Today is a sad anniversary, whatever you think of John F. Kennedy and his much debated legacy: A Catholic who announced in advance that his faith would not affect his public decisions as president – no surprise, since it didn’t much affect his private behavior, or that of his father or two brothers, either. A political moderate and Cold Warrior, who got us into Vietnam, with its troubling sequels for the nation. A man whose family and followers have been trying to argue ever since that he was really more like a modern progressive who would have reversed course in Southeast Asia, if he hadn’t been killed by a sniper in Dallas, fifty years ago today.
One of my earliest political memories is of working-stiff friends of the family, Catholic men angry about the elite mantra of the day, best summed up in a Washington clergymen’s sermon two days after the assassination: “We have been present at a new crucifixion. All of us had a part in the slaying of the President.”
The adults I knew back then were solid men who felt pride in a Catholic president, even if they didn’t agree with everything he did. But they resented the implication that, in the strange alchemy of elite opinion, “we” – not the liberal editorialists of course – but really “they,” in their religious and social conservatism, had killed the liberalizing Kennedy. They, not the actual shooter and Marxist Lee Harvey Oswald who, like school shooters today, was more a disturbed soul than reflective of anything larger in “American culture.”
The blaming of “America” was ideologically driven madness. Spiritually, it was what C.S. Lewis, who died the same day as JFK, once called, “detraction masquerading as the virtue of contrition,” concocted for unholy partisan purposes to make it appear that JFK was somehow a liberal martyr.
By strange national osmosis, brother Bobby Kennedy’s murder in 1968, at the hands of Sirhan Sirhan, a Palestinian angered by his support of Israel, also became part of some national and Kennedy family myth – of what, we’re still not certain, but it was supposed to implicate “us all.”
There’s the Camelot myth, of course, created after the fact and not wholly fiction. Kennedy brought charm, intelligence, sophistication, and culture to the White House, and a youthfulness that – in retrospect – seems more and more like the relative innocence and “vigor” of the nation itself prior to the 1960s. Both sometimes seem to have headed into eclipse ever since.
Kennedy’s predecessor, Dwight Eisenhower, who defeated Nazism in Europe and knew how to run things, was content as president to make sure the government functioned – plainly and efficiently, efficiently because plainly. It was not everything you might desire from a modern presidency, but it was recognizably American and workmanlike.
JFK was not as different from Ike as he has often been portrayed by later mythmakers. Ike was unimpressed with the team of “the best and the brightest” – silly liberal hubris, as subsequent events in Vietnam and Cuba would show – that JFK assembled around him. Ike represented the old American practicality, realism, and modesty.
Kennedy, the real Kennedy, largely practiced those same virtues, but also knew how to make use of the new fascination with celebrity, intellectualism, and grandiosity. (James Piereson’s 2007 book Camelot and the Cultural Revolution is essential reading on the perception versus the reality.) He was perfectly suited to become the first president of the Television Age.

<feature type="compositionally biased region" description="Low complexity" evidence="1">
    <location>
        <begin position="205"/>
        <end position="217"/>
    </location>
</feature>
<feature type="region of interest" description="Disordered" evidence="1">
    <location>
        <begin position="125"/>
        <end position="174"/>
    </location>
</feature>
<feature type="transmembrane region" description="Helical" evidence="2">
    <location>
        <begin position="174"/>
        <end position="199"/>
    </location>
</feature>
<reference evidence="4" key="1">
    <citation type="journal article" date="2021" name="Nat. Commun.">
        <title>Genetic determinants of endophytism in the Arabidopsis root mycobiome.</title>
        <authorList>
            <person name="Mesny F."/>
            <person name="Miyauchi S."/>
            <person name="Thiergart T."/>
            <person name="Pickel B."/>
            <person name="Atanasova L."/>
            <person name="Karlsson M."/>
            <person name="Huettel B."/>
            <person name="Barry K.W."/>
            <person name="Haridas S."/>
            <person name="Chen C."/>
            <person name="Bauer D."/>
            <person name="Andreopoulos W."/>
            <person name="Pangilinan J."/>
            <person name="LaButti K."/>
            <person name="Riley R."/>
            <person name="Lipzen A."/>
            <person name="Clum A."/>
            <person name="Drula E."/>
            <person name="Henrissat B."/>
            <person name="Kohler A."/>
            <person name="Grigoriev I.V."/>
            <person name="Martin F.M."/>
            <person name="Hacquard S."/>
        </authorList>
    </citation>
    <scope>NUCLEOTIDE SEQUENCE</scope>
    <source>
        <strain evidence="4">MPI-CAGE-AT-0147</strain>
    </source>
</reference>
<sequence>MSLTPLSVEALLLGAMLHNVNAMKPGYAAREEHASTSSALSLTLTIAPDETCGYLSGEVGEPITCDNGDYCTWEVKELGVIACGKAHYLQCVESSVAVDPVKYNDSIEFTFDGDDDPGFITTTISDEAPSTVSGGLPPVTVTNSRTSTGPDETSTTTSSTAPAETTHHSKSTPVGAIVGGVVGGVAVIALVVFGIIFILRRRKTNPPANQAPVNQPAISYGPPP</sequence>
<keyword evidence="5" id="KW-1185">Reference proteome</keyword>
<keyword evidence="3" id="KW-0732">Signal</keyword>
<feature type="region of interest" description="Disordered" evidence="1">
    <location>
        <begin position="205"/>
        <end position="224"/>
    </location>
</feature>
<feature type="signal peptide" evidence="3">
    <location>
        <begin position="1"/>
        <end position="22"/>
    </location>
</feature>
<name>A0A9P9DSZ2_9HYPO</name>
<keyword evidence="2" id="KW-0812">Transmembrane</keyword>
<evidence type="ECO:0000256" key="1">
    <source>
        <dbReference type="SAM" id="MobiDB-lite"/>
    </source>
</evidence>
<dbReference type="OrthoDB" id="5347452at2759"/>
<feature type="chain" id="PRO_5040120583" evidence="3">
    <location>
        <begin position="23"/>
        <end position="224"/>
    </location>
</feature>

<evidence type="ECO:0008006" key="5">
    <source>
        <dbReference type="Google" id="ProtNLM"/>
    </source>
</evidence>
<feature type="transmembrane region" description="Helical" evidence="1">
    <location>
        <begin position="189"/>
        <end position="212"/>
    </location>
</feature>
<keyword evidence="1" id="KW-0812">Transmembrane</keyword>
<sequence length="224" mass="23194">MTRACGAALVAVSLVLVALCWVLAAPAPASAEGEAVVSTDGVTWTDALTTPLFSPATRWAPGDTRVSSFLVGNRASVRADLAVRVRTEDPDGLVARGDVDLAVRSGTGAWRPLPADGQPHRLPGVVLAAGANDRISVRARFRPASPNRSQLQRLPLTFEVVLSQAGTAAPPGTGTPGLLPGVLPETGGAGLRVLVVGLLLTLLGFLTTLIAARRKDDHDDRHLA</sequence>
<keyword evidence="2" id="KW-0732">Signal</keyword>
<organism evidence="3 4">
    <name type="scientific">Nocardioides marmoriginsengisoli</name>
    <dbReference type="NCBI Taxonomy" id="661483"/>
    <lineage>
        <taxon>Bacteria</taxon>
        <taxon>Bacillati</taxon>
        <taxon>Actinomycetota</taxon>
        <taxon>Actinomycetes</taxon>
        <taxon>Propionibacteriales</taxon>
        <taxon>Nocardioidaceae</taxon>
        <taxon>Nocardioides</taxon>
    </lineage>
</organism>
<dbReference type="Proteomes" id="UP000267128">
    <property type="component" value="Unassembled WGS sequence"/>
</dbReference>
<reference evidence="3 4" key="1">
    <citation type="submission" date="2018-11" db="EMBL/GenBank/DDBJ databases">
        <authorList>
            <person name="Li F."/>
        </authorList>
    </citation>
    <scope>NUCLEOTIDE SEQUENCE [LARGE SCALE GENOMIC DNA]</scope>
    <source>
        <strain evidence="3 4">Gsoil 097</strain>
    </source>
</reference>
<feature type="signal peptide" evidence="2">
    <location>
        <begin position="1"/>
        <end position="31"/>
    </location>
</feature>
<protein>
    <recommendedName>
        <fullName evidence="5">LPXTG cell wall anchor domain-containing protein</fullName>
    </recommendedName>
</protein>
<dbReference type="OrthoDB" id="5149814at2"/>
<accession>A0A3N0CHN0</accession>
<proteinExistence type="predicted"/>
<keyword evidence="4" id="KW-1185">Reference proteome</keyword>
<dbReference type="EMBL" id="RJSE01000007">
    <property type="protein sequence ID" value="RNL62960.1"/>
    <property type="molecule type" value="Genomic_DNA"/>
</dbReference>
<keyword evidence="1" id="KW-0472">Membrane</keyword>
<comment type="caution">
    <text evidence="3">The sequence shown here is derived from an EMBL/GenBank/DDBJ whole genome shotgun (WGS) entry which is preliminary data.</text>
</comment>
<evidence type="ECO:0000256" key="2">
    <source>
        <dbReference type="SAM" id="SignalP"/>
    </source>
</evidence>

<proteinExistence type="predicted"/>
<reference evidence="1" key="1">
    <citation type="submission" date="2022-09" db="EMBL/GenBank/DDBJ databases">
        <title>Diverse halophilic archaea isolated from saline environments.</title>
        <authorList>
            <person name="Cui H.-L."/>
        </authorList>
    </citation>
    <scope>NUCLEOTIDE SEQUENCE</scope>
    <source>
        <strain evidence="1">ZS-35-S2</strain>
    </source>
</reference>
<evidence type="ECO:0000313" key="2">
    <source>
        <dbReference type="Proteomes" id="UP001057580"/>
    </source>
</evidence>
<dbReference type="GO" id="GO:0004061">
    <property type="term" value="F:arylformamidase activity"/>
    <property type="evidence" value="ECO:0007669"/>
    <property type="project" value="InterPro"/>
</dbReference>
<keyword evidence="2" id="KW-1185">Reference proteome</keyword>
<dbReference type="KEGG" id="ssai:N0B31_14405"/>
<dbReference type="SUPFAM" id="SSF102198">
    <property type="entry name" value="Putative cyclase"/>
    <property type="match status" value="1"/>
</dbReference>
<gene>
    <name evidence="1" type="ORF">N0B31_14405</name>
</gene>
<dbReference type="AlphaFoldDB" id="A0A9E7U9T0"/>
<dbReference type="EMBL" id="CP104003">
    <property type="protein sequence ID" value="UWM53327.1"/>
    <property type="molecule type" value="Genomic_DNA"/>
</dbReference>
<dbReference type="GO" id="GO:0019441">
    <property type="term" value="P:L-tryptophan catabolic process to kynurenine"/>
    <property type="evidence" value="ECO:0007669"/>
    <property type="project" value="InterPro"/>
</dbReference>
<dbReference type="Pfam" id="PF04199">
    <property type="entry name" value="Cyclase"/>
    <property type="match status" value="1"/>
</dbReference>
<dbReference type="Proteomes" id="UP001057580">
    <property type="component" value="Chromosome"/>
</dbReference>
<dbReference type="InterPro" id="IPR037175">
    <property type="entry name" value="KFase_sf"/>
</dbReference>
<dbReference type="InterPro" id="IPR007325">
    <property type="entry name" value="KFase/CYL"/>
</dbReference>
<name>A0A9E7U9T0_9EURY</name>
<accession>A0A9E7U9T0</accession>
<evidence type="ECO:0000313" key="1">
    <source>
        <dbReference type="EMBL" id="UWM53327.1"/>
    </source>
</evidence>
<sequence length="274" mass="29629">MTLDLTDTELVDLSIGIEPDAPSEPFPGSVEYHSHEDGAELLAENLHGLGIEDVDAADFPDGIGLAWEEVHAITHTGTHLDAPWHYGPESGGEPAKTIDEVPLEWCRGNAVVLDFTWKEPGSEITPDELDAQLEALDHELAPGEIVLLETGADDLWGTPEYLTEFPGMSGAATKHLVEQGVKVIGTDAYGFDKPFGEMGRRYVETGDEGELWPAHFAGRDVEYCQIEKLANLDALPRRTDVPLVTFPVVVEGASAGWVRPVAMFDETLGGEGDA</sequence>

The Kennedys weren’t nouveaux riches. Papa Joe had made his money from booze and other businesses decades earlier, and bought his way into respectability and acceptance. And even into being a symbol for the dreams of struggling Catholics.
My own mother, an old-style ethnic Catholic in the Northeast, would spit nails at the thought of voting for a wealthy WASP like one of the Bushes, but was untroubled, tickled even, to peer through the Kennedy compound’s security fence in the 1960s at the mansion and the yachts floating nearby.
As presidents go, Kennedy wasn’t especially bad, or good. Serious historians tend to rank him a little above the middle of the historical pack. He created the impression of action and inspiration, which is worth something, especially in modern media culture. But in his three years in office, his record was pretty thin: some helpful tax cuts, cautious civil rights moves, tough talk on Communism.
But he also managed, in an early encounter, to get taken to the cleaners by Soviet Premier Nikita Khrushchev, who thereafter thought him weak. The botched Bay of Pigs invasion of Castro’s Cuba didn’t help. Hence, Khrushchev’s later sending of missiles to Cuba, though JFK did hold the tiller steady during the Cuban Missile Crisis. Worst of all, he left us with Vietnam.
In light of these realities, “the eternal flame” set up by Jacqueline Kennedy at his grave in Arlington National Cemetery (Jackie also concocted the Camelot myth with Theodore H. White) seems more than a bit overblown.
And yet, JFK’s death was a tragedy, for the country and for the world. It’s tempting to speculate what might have happened if Oswald had not carried out his murderous errand – or missed.
Would Jack and Jackie’s cosmopolitan White House, with ties to Hollywood and academic elites, have kept the country out of the cultural swamp of the late 1960s and 70s?
Would the race riots have happened? Or in the face of JFK’s popularity among American blacks and his personal charm – a word that doesn’t come to mind for his successor Lyndon Johnson – would relations between blacks and whites have become quite so poisoned for quite so long?
Would JFK’s own Democratic Party have taken its errand into the wilderness of the Counterculture? Would they have embraced so vehemently the abortion regime, radical feminism, the whole gay agenda?
We’ll never know. But it’s safe to say that more than an American president was wounded and died in Dallas fifty years ago.